Book Review: “Digital Baroque: New Media Art and Cinematic Folds”
What is the relation between new media art and baroque? Is there any connection? According to the book Digital Baroque: New Media Art and Cinematic Folds (2008) by Timothy Murray there is. Murray states that there are conceptual and historical links between digital art and the baroque. Murray argues that new media art works resonates early modern baroque philosophical concepts and texts.
An important idea in Digital Baroque is that due to the advent of digital media there has been a significant conceptual shift from the projection to the fold. The fold is a concept developed by Gilles Deleuze in his book The Fold: Leibniz and the Baroque. The fold can be seen as an embodiment of the elasticity of seriality, intersubjectivity and cross-cultural knowledge. The shift from projection to the fold means a shift from linearity to nonlinearity. The concepts of Deleuze are broadly discussed in Digital Baroque:
… the very project of Digital Baroque remains deeply indebted to Deleuze’s many evocations of the baroque paradoxes of incompossibility and the fold, from Logique du Sense to Dialogues. (Murry, 2008: 239)
Incompossibility is a term Deleuze borrowed from Leibniz. The term plays a significant part in Digital Baroque. It refers to elements of thought and art that can not reunite with each other ‘while still not negating or rendering each other impossible. Rather than converging or remaining impossible for each other, rather than being included or excluded, they stand in paradoxical relation to one other as divergent and coexistent: as ‘incompossible'” (Murray: 2008: 248). This incompossibility is typical paradigms of baroque. Murray describes the baroque as ‘psychosocial enigmas of analogical disjunction, temporal shifts, spatial simultaneities’ (Murray: 2008: XI).
The structure of Digital Baroque is nonlinear. The book has four parts and ten chapters, readers can determine their own path. The writes explicitly claims that the book has to be ‘folded and unfolded in the process of reading’ (Murray, 2008: 26) Murray takes in this case a stand against teleological reading, there is no clear beginning nor end.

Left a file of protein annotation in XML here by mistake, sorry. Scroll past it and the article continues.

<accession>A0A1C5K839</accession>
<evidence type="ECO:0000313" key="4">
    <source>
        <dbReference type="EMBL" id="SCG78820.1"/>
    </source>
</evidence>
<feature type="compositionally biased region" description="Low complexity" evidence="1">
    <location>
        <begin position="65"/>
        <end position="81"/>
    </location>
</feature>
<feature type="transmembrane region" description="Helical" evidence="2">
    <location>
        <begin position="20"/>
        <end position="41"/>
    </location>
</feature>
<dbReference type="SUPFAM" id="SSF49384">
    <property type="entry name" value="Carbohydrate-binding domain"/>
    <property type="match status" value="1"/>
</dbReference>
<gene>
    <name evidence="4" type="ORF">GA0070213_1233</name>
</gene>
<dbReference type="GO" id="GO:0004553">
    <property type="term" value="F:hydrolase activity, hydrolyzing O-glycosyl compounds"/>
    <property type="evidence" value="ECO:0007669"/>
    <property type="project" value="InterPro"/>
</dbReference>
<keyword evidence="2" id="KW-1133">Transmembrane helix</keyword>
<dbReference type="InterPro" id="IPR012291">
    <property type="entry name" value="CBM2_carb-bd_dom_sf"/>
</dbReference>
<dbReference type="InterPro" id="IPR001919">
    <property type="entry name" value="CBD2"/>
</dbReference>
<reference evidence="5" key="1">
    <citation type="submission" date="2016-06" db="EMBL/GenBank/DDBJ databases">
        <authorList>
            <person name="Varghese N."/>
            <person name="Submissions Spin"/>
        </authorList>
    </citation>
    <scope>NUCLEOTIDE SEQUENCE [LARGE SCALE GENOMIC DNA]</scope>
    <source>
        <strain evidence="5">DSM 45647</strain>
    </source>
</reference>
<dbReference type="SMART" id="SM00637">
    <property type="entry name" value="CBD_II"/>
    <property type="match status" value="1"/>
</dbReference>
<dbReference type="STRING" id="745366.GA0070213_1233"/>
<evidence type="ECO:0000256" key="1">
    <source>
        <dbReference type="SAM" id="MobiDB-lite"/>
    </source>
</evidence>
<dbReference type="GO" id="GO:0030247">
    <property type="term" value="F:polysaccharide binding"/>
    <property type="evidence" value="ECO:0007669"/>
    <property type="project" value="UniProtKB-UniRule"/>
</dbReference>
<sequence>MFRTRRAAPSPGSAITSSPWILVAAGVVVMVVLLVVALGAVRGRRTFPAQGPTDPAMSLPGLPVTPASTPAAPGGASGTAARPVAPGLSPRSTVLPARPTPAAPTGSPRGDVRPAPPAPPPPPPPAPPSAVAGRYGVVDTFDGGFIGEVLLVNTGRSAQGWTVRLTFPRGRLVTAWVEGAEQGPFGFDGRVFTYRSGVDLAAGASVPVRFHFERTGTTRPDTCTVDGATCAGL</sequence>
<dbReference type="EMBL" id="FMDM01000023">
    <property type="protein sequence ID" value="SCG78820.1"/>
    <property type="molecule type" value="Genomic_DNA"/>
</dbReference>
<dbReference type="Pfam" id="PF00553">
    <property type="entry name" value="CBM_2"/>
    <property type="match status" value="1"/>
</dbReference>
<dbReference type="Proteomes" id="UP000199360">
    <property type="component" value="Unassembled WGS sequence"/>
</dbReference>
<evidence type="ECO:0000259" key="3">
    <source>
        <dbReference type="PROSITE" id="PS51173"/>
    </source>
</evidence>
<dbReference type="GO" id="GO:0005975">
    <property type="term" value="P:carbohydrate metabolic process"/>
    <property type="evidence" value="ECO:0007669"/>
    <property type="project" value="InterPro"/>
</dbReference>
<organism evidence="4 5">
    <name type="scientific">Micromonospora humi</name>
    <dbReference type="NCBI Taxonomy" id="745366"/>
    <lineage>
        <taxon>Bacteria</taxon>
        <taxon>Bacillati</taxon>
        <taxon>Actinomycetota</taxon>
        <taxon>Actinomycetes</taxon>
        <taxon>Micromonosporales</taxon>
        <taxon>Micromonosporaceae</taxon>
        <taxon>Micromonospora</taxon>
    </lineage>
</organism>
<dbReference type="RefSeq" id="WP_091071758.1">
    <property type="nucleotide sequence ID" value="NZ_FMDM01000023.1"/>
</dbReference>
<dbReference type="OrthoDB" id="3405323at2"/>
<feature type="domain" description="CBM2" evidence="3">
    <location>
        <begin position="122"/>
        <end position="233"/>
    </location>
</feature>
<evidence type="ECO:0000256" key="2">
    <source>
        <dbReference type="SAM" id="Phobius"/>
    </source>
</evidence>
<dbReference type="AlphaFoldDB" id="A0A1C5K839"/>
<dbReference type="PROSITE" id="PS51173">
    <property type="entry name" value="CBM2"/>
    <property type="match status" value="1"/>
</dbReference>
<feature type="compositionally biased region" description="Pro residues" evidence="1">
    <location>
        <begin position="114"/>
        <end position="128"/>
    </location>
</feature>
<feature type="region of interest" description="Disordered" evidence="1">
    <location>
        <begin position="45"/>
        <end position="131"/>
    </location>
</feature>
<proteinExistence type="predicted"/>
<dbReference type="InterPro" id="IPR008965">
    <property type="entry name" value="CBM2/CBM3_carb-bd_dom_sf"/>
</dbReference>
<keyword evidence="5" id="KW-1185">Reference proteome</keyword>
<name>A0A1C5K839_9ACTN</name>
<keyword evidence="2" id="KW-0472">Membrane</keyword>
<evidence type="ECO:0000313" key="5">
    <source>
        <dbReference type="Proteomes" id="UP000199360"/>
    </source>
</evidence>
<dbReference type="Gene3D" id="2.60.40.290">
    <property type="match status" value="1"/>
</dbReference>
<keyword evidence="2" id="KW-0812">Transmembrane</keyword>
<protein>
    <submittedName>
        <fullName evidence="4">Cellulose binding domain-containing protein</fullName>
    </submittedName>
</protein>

The chapters addresses a wide range of approaches. Murray analyzes the work of, in most cases, well known artists. Names like Jean-Luc Godard, Nam June Paik, Peter Greenaway, Bill Viola and Jill Scott pop up through the book. He describes the art works with great insight and also pays attention to critics and the opinions of the artists themselves. Murray connects the art works with the early modern philosophy of art. He argues that while the new borrows from the old, the new also presents the old in new perspective:
Contemporary experiments in video and electronic discourse contribute to the retrospective understanding of artistic concepts, visions, and practices of the early modern past. (Murray, 2008).
A certain kind of knowledge about philosophers like Deleuze, Hegel, Benjamin and Leibniz would definitely be helpful while reading this book. The author overwhelms the reader with theories, names, citations and concepts. It is hard not te be impressed by the knowledge of Timothy Murray, he makes profound connections between otherwise unrelated objects. His enthusiasm and passion about the art works is noticeable. This is most apparant when he mentions his own opinions and experiences.
For those who don’t have a background in philosophy will probably be baffled by the book. In this case I would recommend to first get acquainted with the concepts of Deleuze and Baroque philosophy before diving into Digital Baroque. It may not be a light read but it is definitely a book that offers an interesting philosophical insight in new media art.
About the author
Timothy Murray is director of the Society for the Humanities, curator of the Rose Goldsen Archive of New Media Art, and professor of compartive literature and english at Cornell University. His research and teaching crosses the boundaries of new media, film and video, visual studies, twentieth-century Continental philosophy, psychoanalysis, critical theory, performance, and English and French early modern studies.
Digital Baroque: New Media Art and Cinematic Folds
By Timothy Murray, 2008
University of Minnesota Press